OTTAWA (Reuters) - Liberal Party leader Justin Trudeau, fighting to unseat Canada’s Conservative Prime Minister Stephen Harper in the 2015 election, expelled all his party’s members in the scandal-plagued Senate from the Liberal caucus on Wednesday.
The reputation of Canada’s Senate, the unelected upper chamber of its Parliament, is in tatters after controversial expense claims by four senators - three Conservative appointees and one Liberal appointee.
Opponents of Trudeau, son of former Prime Minister Pierre Elliott Trudeau, said his motive was to insulate his party from the seething expense scandal. But the Liberal leader said he was moving to fix what he called a broken Senate.
“Paired with patronage, the pervasive issue of partisanship and control in the Senate is a deeply negative force. We need immediate action to address this,” Trudeau told reporters in front of the House of Commons, whose members are elected.
Until now, the National Liberal Caucus, which meets to discuss policy and strategy every Wednesday when Parliament is in session, has included Liberal members of both the House and the Senate. The senators will no longer be included, though the senators themselves said they would remain Liberal and “not a lot will change.”
Government Auditor General Michael Ferguson is examining all senators’ expenses. There is fear in both the Liberal and Conservative parties that more scandals could emerge.
“Mr Trudeau has announced a smokescreen to distance himself from the auditor general’s report,” said Conservative Pierre Poilievre, a junior minister in charge of democratic reform.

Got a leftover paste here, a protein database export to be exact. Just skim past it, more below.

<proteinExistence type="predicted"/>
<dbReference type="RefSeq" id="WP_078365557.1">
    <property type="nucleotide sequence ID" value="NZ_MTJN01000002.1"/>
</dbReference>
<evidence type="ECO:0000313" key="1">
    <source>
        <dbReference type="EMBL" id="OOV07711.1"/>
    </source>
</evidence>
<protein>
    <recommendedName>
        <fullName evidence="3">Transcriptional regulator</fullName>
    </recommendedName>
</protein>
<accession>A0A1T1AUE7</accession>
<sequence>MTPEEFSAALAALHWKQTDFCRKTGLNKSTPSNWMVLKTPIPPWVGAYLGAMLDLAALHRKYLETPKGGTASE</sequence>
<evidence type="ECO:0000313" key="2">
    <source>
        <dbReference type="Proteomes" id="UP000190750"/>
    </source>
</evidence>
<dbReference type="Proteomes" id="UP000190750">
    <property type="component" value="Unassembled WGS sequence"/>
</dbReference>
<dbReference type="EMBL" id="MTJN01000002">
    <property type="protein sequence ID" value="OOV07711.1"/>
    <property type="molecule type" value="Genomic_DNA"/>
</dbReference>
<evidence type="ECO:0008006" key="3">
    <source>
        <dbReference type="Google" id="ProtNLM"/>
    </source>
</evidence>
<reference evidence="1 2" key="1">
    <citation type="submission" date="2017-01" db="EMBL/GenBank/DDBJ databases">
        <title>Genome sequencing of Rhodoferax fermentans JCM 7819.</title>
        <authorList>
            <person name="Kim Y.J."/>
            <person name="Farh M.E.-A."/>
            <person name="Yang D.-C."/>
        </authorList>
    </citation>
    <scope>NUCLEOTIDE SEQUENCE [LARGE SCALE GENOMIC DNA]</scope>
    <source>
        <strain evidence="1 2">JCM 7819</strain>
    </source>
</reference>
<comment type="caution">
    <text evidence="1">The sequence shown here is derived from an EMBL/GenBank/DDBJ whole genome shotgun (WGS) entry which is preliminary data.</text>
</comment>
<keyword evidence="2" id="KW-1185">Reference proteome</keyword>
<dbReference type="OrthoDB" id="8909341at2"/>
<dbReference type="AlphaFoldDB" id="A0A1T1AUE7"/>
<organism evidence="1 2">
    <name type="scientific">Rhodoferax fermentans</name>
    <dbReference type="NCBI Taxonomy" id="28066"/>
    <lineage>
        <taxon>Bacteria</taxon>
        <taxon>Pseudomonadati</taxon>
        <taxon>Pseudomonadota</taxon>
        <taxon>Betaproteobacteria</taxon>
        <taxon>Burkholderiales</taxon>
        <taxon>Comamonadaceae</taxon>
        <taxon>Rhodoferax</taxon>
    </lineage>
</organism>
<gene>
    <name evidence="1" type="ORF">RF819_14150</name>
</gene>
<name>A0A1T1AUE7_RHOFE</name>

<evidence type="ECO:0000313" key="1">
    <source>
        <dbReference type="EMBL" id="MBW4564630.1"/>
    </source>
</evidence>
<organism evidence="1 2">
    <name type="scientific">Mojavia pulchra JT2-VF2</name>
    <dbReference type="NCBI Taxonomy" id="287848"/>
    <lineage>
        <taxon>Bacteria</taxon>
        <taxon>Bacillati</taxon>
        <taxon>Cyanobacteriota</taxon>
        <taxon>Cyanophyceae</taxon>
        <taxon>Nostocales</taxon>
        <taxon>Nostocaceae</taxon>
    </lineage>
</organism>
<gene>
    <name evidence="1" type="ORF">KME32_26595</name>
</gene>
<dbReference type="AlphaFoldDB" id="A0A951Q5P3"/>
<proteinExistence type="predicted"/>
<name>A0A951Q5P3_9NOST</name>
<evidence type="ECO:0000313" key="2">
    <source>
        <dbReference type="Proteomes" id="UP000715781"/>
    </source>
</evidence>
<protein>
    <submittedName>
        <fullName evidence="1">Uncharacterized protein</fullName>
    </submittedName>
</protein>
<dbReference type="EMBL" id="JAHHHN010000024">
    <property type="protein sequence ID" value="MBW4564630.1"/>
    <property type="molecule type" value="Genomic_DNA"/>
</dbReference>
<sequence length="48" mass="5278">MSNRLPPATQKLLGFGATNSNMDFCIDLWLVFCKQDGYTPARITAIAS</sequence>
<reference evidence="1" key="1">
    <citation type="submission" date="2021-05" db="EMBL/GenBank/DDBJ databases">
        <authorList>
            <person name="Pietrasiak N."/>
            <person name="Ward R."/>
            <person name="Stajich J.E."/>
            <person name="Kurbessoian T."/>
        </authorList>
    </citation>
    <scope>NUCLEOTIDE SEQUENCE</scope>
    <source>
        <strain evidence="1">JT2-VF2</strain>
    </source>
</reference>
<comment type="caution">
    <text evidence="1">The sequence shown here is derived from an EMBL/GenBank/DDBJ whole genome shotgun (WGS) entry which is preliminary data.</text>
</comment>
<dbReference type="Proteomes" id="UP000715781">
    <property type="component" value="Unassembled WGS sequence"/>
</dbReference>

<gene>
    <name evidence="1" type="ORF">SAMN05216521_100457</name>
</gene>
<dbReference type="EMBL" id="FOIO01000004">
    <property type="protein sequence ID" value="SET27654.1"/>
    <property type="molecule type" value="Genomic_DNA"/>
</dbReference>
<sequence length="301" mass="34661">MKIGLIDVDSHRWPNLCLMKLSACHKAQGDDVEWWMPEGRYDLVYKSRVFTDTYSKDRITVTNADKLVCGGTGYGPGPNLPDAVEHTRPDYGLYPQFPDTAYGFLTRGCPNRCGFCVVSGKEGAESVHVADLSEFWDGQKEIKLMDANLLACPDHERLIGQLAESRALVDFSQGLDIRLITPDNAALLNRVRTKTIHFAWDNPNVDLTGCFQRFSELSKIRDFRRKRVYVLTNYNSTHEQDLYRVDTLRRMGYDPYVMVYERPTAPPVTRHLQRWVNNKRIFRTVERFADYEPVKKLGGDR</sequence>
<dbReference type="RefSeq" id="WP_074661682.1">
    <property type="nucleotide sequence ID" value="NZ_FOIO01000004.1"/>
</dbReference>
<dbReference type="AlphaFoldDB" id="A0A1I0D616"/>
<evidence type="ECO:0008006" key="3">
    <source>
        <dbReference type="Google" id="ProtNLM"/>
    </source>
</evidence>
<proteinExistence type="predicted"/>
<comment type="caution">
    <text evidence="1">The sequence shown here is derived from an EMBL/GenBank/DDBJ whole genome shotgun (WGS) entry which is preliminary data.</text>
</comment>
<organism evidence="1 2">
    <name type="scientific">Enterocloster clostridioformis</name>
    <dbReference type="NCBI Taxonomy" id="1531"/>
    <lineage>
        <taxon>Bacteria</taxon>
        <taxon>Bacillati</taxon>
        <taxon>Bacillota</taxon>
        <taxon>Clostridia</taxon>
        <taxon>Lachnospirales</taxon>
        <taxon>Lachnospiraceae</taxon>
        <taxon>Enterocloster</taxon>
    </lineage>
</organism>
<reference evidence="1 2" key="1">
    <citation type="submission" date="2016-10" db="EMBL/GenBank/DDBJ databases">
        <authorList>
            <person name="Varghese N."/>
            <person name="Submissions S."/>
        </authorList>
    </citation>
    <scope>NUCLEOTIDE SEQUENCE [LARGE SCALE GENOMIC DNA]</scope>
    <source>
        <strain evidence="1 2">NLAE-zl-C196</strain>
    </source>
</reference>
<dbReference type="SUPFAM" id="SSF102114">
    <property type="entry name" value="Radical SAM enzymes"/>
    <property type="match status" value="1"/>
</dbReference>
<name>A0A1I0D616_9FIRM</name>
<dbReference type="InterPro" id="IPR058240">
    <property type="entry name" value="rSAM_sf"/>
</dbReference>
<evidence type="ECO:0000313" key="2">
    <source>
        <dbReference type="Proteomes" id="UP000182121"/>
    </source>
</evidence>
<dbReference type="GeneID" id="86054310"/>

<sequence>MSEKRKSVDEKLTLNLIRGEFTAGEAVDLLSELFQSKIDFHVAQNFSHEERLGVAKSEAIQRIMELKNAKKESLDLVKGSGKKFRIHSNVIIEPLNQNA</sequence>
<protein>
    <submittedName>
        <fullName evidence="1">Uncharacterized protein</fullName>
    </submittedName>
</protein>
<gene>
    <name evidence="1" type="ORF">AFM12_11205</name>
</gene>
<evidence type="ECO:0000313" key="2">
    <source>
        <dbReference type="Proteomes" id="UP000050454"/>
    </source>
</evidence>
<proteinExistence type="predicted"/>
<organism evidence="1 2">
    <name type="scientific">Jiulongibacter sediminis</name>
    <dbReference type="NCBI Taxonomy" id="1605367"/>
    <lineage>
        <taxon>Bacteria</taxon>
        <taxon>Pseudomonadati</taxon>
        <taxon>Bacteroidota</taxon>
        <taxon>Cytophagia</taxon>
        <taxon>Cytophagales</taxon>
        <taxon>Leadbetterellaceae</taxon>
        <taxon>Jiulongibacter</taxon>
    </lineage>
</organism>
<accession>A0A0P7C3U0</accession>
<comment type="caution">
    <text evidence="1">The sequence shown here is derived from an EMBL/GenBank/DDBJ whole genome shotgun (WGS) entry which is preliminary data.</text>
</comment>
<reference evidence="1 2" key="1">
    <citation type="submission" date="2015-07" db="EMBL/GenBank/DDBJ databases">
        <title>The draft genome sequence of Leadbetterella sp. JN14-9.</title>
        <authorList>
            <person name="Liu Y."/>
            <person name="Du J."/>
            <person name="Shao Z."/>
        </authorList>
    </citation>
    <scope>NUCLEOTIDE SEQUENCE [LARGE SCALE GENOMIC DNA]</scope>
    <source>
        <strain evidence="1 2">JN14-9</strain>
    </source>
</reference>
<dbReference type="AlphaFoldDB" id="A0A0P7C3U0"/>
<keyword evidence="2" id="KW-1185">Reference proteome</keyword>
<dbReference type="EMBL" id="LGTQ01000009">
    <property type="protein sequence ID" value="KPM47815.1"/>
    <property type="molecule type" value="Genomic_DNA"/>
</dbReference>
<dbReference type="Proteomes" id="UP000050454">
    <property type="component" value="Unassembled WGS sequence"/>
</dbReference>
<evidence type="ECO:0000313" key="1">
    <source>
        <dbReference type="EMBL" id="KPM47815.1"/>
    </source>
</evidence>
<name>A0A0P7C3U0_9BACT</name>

Unlike in the United States, the Canadian Senate tends to operate in the background, producing reports and examining bills. But by convention, it usually rubber-stamps legislation sent from the House of Commons.
The expense scandal dominated Canadian political news in 2013, with allegations of wrongdoing reaching right into the prime minister’s office and putting Harper on the defensive. It has been a factor in the Liberal Party keeping a comfortable lead in public opinion polls.
After Trudeau spoke, a contrast emerged between his views and the Liberal appointees in the Senate.
“The 32 former Liberal senators are now independent of the National Liberal Caucus,” Trudeau said. “There are no more Liberal senators ... The only way to be part of the Liberal caucus is to put there by the people of Canada.”
However, the Liberal appointees in the Senate said they would still sit as Liberals and form a Senate Liberal caucus.
“I‘m not a former Liberal. I‘m a Liberal, and I‘m a Liberal senator,” said James Cowan, who has been serving as Liberal leader in the Senate. “Not a lot will change,” he said, adding that they already had some independence.
Trudeau acknowledged that Canadians had big concerns about Senate expenses but said his move was not about that.
“This is about changing the nature of the Senate away from being a place of partisanship and patronage and improving its capacity to serve Canadians in a way they expect to be served,” Trudeau told reporters, challenging the Conservatives to expel senators from their caucus too.
The official opposition in the House of Commons, the New Democratic Party, immediately pointed out that Trudeau had voted against an NDP motion just last October which called for an end to senators’ participation in party caucus meetings.
Trudeau said he recognized that he was losing almost half of his caucus, which up until today had 36 members of Parliament and 32 senators. Experienced Liberal political operatives in the Senate include David Smith, who chaired the Liberals’ winning election campaigns in 1993, 1997 and 2000.
The next general election is scheduled for October 19, 2015, unless Harper, who has been prime minister since 2006, decides to call an earlier vote.
Additional reporting by David Ljunggren; Editing by Jeffrey Hodgson, Grant McCool and James Dalgleish